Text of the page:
Are rental properties counted as income or assets or both for Medicaid eligibility purposes?
Like many things Medicaid related, there is not a single, simple answer that holds true across all of the states. However, the simple answer is “no, rental home properties, at least in their entirety, do not count as an asset for Medicaid eligibility” and “yes, the income produced from a rental is counted towards Medicaid’s income limit”.
Rental Properties as an Asset:
Based on federal law, for non-business properties that produce income, which in this case is a rental property, $6,000 of equity value is not counted towards Medicaid’s asset limit. (Equity value is the market value of your home minus the amount you still owe for it. Market value is the amount for which your home could be sold.) To be clear, any amount of equity value over $6,000 is counted towards Medicaid’s asset limit. However, in order for the $6,000 exemption, the annual income produced from the rental must be at least 6% of the property’s equity value. (In most states, the asset limit is $2,000. To see asset limits by state, and other assets that are exempt for Medicaid purposes, click here.) For most rental property homeowners, unless the property is underwater, their equity would likely exceed $6,000 and therefore the home would be considered an asset.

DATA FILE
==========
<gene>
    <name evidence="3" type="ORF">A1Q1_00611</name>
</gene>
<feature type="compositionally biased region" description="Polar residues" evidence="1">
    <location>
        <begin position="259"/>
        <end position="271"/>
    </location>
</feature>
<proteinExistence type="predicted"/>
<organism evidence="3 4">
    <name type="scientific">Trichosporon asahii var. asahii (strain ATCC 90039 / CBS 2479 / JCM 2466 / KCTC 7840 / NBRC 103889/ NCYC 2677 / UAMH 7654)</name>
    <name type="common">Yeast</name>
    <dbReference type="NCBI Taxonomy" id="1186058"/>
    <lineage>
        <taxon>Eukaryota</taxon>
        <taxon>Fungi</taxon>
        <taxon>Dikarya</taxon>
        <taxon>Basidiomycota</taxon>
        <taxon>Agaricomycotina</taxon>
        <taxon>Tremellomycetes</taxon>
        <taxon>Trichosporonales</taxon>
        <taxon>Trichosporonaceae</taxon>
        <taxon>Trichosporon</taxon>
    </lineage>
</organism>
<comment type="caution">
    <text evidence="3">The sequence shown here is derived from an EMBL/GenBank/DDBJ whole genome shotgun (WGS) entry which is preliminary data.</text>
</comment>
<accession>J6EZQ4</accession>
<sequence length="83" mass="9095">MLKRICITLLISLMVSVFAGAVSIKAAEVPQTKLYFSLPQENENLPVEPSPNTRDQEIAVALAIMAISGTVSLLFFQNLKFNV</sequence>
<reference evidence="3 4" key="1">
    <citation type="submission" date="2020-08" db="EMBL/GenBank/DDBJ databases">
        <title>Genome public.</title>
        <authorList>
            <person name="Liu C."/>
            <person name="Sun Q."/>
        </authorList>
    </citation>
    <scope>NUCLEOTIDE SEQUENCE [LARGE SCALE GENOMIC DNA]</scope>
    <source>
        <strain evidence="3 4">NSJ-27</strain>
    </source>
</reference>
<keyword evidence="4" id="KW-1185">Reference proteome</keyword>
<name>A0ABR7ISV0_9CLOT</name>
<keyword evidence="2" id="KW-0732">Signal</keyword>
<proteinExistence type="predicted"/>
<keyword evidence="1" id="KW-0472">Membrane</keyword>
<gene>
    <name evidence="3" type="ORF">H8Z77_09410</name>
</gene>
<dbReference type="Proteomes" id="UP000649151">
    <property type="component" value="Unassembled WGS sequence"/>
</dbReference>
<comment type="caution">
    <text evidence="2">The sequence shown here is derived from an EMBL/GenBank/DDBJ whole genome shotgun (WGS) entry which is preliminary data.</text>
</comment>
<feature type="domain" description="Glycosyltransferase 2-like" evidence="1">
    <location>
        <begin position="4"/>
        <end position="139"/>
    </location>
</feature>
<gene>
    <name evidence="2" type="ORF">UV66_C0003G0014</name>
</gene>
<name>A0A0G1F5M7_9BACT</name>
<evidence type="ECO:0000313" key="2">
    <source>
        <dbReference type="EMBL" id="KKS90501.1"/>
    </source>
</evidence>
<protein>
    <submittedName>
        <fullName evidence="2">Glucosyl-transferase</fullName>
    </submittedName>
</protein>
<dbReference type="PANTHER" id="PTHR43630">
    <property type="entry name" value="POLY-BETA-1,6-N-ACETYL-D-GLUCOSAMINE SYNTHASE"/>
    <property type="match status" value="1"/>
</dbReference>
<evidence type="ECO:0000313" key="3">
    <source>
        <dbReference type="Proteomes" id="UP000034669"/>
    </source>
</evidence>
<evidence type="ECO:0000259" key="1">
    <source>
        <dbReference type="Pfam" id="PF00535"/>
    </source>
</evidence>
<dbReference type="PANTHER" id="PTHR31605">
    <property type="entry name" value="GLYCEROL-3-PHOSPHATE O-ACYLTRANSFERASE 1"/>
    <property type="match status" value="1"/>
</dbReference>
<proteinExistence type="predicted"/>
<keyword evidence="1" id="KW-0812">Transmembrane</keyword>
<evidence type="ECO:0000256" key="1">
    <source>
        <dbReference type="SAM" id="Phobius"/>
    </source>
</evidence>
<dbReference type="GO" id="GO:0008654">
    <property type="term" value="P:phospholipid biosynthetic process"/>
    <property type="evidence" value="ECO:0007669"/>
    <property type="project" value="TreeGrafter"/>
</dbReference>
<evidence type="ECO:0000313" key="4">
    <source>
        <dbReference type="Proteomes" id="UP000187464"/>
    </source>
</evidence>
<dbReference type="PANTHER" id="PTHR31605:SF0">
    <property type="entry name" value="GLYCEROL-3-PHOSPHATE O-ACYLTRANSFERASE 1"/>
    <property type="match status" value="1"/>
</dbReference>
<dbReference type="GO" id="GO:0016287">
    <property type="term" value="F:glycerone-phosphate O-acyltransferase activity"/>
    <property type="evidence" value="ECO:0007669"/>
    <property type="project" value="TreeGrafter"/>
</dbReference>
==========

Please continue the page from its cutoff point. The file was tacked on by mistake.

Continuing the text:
As mentioned above, not all states follow the same rules when it comes to income producing properties. For example, Florida has a very lax stance in regards to rental properties being counted towards Medicaid’s asset limit. In fact, none of the value of the rental counts towards Medicaid’s asset limit as long as the rent being charged is fair market value. What this means is that the rent must be reasonably priced for the location and for the property itself. Medicaid candidates with rental properties are strongly advised to consult with a Medicaid planning professional prior to applying or making the decision to sell the rental property.
Rental Property Income:
Income that is produced from a rental property is counted towards Medicaid’s income limit. Generally speaking, in 2019, the income limit is $2,313 / month for long-term care Medicaid. To see income limits by state, click here.
Please note that the entire amount of rent received may not count towards the income limit, as specific expenses may be deducted from the rental income. Examples include mortgage payments, real estate taxes, home maintenance and repairs, and property insurance.
If you have a rental property and are applying for Medicaid, it is best to discuss your specific situation with a professional Medicaid planner. For seniors who have rental properties that put their income over Medicaid’s limit, Medicaid experts are familiar with planning techniques, such as Qualified Income Trusts, that can assist in lowering one’s countable income. Find a Medicaid planner here.